Vitamins are a group of essentialmicronutrients that arerequiredfor maintaining normal cell function, growth, reproduction, development and various metabolic functions in our bodies.Although vitamins are needed in very small quantities, our diet must contain them so that the above mentioned critical functions can be seamless.Generally, vitamins are classified as fat-soluble or water-soluble types.The 13 essential vitamins are listed below.
Of these vitamins, eight of them belong to the vitamin B class often referred to as B complex, which includes vitamins B1, B2, B3, B5, B6, B7, B9 and B12. Vitamin B complex together with vitamin C are known as the water-soluble vitamins which are typically peed out when you get an excess of them (so considered less concerning when taking larger doses), while vitamins A, D, E and K are the fat-soluble vitamins which require you to be more careful so as not to get an excess build-up of them in your body.
The food sources of vitamin B12 are fish, meat, eggs, organ meats such as liver and kidney, poultry, shellfish, milk and milk-derived products, as well as fortified foods like breads, cereals and boxed milks (i.e. soymilk). Vegetarian food contains only a very miniscule amount of vitamin B12. Plants do not absorb cobalamins from the soil.
As a result, vegetable sources essentially do not have vitamin B12.However many bacteria and algae do produce cobalamins. Consuming milk, dairy and soy products in large quantities would be mandatory just to attain the daily B12 requirement because the occurrence of vitamin B12 is very low in milk and soy products (so this is not considered the best option for B12 absorption). Besides natural sources, fortified foods can be considered to get a source of vitamin B12 into one’s diet.
Vitamin B12 exists in four different forms such as cyanocobalamin, methylcobalamin, adenosylcobalamin, and hydroxocobalamin (the chemical structures of the different forms of vitamin B12 are displayed in figure 1 below). Of these four forms, all of them except cyanocobalamin, are bioactive, easily absorbed, and able to positively affect health.
Cyanocobalamin, however, isthe opposite and not so easily absorbed. All four of these forms contain cobalt metal atoms and thus collectively are referred to as cobalamins. Cobalamin consists of a heme-like planar corrin ring structure where four pyrrole nitrogens are coordinated to the central cobalt atom.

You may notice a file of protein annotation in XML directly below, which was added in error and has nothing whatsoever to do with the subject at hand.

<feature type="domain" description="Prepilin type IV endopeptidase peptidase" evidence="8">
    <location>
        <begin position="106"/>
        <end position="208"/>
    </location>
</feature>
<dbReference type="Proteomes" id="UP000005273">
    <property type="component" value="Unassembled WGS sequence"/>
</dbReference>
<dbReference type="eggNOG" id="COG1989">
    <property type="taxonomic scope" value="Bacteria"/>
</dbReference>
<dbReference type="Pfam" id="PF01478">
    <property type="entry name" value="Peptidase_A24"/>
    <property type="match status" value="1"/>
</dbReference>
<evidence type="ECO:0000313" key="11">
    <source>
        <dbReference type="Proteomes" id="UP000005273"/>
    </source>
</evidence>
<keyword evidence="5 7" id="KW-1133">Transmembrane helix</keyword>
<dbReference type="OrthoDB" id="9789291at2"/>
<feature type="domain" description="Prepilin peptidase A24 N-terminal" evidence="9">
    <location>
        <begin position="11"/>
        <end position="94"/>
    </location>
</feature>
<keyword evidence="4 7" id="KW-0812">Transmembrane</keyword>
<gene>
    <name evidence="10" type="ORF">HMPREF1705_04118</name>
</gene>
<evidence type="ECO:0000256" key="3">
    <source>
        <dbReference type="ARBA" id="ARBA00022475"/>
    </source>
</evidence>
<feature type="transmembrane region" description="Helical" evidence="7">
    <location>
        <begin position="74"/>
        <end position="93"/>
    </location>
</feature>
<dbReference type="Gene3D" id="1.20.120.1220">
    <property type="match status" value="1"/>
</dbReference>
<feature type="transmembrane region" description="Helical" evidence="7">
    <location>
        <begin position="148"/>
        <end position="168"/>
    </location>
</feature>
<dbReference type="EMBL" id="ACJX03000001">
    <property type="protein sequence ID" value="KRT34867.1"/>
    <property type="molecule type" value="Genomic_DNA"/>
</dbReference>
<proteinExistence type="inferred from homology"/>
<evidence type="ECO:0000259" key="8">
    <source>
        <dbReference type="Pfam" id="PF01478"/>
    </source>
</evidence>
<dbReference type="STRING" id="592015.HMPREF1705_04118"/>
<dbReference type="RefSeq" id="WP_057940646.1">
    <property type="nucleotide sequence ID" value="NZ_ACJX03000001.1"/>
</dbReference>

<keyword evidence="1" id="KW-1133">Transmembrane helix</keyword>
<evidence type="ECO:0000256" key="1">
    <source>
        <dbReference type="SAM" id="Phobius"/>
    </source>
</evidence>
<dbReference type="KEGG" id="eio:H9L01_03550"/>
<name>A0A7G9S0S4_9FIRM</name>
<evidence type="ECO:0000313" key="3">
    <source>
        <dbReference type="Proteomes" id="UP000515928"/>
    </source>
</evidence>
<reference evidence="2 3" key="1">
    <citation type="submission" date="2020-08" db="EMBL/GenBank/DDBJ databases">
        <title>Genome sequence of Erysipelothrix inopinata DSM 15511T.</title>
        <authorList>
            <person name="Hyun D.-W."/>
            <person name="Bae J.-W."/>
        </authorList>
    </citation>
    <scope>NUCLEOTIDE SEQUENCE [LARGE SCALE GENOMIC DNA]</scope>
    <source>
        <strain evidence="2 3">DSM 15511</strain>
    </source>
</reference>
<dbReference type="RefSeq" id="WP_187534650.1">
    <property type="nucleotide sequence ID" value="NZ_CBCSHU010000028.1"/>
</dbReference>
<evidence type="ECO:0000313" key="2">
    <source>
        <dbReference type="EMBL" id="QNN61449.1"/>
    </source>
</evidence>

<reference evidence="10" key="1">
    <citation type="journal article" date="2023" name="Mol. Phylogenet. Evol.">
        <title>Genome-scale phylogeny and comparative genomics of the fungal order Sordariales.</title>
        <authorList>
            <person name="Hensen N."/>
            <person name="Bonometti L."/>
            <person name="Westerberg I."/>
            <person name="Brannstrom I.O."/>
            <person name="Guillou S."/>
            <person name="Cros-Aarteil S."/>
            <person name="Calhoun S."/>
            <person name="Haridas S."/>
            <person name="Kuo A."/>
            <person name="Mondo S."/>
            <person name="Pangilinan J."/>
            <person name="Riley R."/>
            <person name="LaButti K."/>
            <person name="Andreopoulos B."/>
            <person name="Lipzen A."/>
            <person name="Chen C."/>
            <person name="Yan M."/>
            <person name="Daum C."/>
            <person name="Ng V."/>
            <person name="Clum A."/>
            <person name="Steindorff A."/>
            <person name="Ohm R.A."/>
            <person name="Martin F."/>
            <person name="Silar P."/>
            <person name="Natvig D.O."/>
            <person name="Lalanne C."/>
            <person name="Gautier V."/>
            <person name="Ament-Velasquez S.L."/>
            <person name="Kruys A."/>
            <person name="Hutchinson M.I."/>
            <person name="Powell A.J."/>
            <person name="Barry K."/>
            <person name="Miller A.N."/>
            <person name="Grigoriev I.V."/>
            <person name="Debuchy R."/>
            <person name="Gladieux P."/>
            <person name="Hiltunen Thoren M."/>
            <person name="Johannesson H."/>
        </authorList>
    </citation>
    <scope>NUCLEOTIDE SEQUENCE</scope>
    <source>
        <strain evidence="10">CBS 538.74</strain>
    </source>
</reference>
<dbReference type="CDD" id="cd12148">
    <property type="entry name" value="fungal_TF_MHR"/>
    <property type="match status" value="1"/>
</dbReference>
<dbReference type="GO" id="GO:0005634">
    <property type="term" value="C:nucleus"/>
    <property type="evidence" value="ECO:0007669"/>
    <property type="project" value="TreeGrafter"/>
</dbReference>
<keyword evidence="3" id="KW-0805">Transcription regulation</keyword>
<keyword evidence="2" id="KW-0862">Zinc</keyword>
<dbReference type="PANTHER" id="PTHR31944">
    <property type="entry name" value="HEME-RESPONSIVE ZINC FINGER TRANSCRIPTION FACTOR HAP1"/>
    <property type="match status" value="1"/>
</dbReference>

Methylcobalamin occurs naturally in the body and assists in producing red blood cells, DNA and takes part in other physiologic functions. It is known to actively participate in the methylation cycle in the body, as well as support folate and methionine metabolism.
It can be found in injection form or as an oral dietary supplement (look for a sublingual or chewable source that you can put under your tongue to dissolve for optimal absorption). It’s been determined through recent studies that intra-muscular and oral B12 absorption are both equally effective for the body.
Figure 1. Different forms of Vitamin B12 and their chemical structures
Adenosylcobalamin, an unstable molecule, exists naturally, is required for energy metabolism, and is harder to find in vitamin B12 supplements (it is more rare and expensive). It is often used by athletes in sports recovery.
Another natural form of vitamin B12 is hydroxycobalamin (or hydroxocobalamin), it’s considered the most well-tolerated form of all the active cobalamins. It’s also known for helping pernicious anemia. It is produced by the bacteria present in the digestive tractand is also available in both injectable and oral forms (the easiest way to take it is in a chewable/sublingual tablet – put it under the tongue for maximum absorption).
Hydroxycobalamin not only has its own mechanism of action within the body as a scavenger of nitric oxide, but it is also readily converted into the active forms, adenosylcobalamin and methylcobalamin, inside the body.
Cyanocobalamin is an artificial form of vitamin B12 containing a cyanide molecule that can be converted into the active form, hydroxocobalamin once inside the body, but only by some people. Many have genetic mutations on theMTR (methionine synthase) and MTRR (methionine synthase reductase) SNPs (single nucleotide polymorphisms) who can’t make this conversion very well and it affects the absorption of cobalamin in the body.
|Estimated average requirement (mcg)
|Recommended nutrient intake (mcg)
|>14 years & Adults